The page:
Detailing their work in an open-access paper published in Scientific Reports, they’ve screened 33 carcasses and 303 molted skins from wild snakes, finding the fungus in 26 (8.6%) specimens across the period of collection. In most cases lesions were mild, but in some cases, researchers believe they contributed or were even decisive for fatality. It’s hard to estimate just how much damage the diseases is causing, and scientists call for more studies to paint a clearer picture. The reclusive nature of snakes certainly isn’t helping in this case.

“Of all terrestrial vertebrate wildlife, we probably know least about health conditions that affect reptiles such as snakes, so this study represents an important milestone and one that will hopefully encourage greater focus in understanding the threats facing these animals,” Franklinos adds.

Fungal pathogens are emerging worldwide at an alarming rate, and kind of snuck up on us. It’s important to understand just how much it spread across the world, and how it affects organisms different based on their environment. This might be the first step towards starting to fight it. Dr. Jeffrey Lorch, a microbiologist with the USGS National Wildlife Health Center and the study’s co-author, said:

“The fungus that causes SFD is already known to occur across the eastern half of the U.S. and infect over 20 species of snakes. Comparing how SFD affects wild snakes on different continents may help us pinpoint the factors causing the disease to emerge and help managers identify mitigation strategies.”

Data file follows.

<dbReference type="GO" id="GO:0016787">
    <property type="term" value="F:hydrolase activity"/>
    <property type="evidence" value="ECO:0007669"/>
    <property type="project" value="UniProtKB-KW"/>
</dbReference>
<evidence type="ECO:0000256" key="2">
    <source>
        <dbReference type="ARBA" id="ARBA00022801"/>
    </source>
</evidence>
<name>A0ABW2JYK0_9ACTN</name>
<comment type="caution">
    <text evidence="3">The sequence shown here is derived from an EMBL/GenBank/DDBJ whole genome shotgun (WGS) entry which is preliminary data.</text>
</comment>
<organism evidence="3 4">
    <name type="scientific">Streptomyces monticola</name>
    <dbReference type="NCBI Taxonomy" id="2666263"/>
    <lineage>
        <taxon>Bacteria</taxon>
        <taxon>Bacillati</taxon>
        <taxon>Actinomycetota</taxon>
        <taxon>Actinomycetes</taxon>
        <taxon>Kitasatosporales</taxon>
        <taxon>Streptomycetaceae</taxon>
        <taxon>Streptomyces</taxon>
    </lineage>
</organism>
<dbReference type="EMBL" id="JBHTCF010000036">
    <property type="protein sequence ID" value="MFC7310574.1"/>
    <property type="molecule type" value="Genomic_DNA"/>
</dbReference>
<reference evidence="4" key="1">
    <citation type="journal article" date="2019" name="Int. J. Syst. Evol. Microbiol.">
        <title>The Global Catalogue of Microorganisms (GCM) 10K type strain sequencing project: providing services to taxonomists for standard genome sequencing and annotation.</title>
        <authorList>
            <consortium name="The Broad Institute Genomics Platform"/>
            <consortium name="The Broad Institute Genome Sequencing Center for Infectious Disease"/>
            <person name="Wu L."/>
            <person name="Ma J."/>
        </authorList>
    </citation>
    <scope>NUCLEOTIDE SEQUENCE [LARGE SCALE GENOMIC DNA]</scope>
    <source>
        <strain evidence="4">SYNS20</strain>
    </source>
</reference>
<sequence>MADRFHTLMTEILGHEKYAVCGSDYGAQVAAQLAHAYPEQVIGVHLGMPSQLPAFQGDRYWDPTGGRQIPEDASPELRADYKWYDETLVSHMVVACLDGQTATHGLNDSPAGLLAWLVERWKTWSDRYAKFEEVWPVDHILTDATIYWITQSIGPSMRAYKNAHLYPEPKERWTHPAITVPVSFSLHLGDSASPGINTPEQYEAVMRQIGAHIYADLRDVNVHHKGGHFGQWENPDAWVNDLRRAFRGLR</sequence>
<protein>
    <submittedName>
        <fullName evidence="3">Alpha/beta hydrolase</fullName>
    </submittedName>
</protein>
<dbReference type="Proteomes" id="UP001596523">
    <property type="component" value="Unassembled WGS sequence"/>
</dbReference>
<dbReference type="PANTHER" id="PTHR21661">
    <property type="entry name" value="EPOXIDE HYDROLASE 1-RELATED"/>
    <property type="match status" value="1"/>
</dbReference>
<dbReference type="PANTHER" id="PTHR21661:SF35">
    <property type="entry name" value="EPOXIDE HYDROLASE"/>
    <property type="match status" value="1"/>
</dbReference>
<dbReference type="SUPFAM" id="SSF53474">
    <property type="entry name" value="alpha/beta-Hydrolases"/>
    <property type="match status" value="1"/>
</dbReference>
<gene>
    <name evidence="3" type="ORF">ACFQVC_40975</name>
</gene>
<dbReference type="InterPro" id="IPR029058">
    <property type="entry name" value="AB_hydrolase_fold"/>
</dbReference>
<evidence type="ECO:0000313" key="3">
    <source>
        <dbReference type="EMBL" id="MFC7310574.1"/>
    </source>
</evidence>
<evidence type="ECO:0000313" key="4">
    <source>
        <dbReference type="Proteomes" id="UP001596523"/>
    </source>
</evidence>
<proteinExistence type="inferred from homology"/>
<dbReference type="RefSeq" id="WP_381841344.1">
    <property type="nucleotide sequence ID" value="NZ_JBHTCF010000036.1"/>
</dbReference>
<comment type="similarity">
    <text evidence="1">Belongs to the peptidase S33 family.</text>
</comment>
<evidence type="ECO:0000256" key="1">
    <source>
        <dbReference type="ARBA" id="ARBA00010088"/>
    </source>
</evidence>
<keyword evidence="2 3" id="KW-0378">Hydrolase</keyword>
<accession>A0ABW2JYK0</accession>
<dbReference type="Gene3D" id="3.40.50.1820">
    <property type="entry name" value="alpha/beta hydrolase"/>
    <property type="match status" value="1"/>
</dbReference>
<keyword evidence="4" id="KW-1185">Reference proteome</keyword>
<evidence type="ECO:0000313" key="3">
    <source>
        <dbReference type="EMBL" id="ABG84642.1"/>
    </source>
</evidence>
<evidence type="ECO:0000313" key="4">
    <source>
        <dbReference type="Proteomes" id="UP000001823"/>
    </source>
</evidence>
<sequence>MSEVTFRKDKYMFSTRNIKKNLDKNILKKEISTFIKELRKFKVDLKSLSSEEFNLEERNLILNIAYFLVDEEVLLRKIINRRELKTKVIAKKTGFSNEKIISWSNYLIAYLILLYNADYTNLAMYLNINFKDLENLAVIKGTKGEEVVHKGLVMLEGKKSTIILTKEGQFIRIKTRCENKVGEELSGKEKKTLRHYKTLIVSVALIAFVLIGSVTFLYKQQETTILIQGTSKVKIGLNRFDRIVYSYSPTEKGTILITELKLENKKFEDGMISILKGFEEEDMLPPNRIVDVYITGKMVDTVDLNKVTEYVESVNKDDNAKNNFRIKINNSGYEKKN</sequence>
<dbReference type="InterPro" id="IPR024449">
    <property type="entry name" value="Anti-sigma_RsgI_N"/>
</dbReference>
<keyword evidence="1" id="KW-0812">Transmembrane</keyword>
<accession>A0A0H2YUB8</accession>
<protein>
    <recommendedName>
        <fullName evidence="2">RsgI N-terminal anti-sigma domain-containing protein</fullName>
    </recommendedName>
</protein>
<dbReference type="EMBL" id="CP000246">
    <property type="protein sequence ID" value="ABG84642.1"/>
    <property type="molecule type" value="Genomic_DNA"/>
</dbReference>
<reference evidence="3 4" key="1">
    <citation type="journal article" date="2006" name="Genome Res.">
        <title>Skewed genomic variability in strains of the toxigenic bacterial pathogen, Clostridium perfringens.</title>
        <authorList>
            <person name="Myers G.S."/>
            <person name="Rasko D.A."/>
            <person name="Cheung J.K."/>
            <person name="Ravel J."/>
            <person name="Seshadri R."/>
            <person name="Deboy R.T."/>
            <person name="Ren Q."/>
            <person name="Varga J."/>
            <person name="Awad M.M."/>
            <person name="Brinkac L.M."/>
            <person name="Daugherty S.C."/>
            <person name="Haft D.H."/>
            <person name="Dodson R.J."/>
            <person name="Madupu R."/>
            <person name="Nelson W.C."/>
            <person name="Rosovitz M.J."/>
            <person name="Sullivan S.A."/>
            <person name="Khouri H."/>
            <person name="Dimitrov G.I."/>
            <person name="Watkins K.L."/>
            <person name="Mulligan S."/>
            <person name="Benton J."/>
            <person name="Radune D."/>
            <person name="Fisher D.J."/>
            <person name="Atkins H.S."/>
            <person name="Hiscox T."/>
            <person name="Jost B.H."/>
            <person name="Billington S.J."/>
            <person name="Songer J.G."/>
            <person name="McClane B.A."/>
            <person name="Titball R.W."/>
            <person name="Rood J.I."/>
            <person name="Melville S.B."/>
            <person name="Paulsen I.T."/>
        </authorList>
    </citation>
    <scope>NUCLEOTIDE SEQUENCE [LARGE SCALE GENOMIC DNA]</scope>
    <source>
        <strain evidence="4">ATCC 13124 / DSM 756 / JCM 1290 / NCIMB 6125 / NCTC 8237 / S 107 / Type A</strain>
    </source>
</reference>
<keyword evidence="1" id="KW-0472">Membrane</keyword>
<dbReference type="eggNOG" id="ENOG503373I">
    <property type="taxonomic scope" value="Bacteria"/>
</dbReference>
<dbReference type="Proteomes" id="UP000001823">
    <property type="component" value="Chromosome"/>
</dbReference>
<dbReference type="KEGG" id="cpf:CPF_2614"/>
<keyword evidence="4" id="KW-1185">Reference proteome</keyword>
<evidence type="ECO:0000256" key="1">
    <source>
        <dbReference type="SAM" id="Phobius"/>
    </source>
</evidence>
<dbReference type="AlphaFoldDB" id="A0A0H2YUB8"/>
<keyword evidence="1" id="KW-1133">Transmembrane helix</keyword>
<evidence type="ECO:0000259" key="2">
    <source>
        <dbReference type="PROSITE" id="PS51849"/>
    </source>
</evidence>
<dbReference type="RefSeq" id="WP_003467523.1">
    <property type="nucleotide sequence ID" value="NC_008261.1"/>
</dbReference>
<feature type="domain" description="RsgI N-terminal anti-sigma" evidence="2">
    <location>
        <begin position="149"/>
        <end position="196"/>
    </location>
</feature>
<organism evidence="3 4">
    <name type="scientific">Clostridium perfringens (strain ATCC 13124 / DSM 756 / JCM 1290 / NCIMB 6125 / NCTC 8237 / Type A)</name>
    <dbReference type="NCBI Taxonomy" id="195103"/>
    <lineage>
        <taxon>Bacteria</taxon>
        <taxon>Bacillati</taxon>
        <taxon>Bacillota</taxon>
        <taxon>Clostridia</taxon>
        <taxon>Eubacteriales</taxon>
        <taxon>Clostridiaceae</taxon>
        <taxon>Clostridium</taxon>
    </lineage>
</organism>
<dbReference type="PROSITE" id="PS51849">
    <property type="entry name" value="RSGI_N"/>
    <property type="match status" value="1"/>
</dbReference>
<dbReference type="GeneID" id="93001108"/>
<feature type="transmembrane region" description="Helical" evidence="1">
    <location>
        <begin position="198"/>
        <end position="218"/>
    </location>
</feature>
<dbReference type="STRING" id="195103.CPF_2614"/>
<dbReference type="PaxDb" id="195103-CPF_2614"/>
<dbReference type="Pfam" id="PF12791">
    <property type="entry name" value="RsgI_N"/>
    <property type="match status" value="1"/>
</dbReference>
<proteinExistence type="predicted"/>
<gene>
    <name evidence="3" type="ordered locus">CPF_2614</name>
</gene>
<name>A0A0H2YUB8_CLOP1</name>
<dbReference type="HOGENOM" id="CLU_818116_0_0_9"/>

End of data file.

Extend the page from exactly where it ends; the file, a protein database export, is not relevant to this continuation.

You might think that snakes aren’t that important, or that this is a natural thing and we should just let it follow its course. Snakes aren’t the most popular animals out there either, which likely contributes to the big gaps we have in our understanding of them. But like them or not, snakes play a vital role in ecosystems. Most snakes are middle-order predators, which means they eat some animals and are in turn eaten by others, filling a very important niche.

It’s not clear why this disease is emerging now, either. It could be a foreign, introduced pathogen, or it could be that various species across the planet are developing it independently. That remains to be established by future research. There is a good chance that environmental changes have rendered the snakes unable to defend themselves against the pathogen, or that at least, the changes have weakened them.

Several countries are already working on ways to improve reporting on such matters. In the UK, you can check out the Garden Wildlife Health Project for instance. The full paper is here — open access and published by the Institute of Zoology.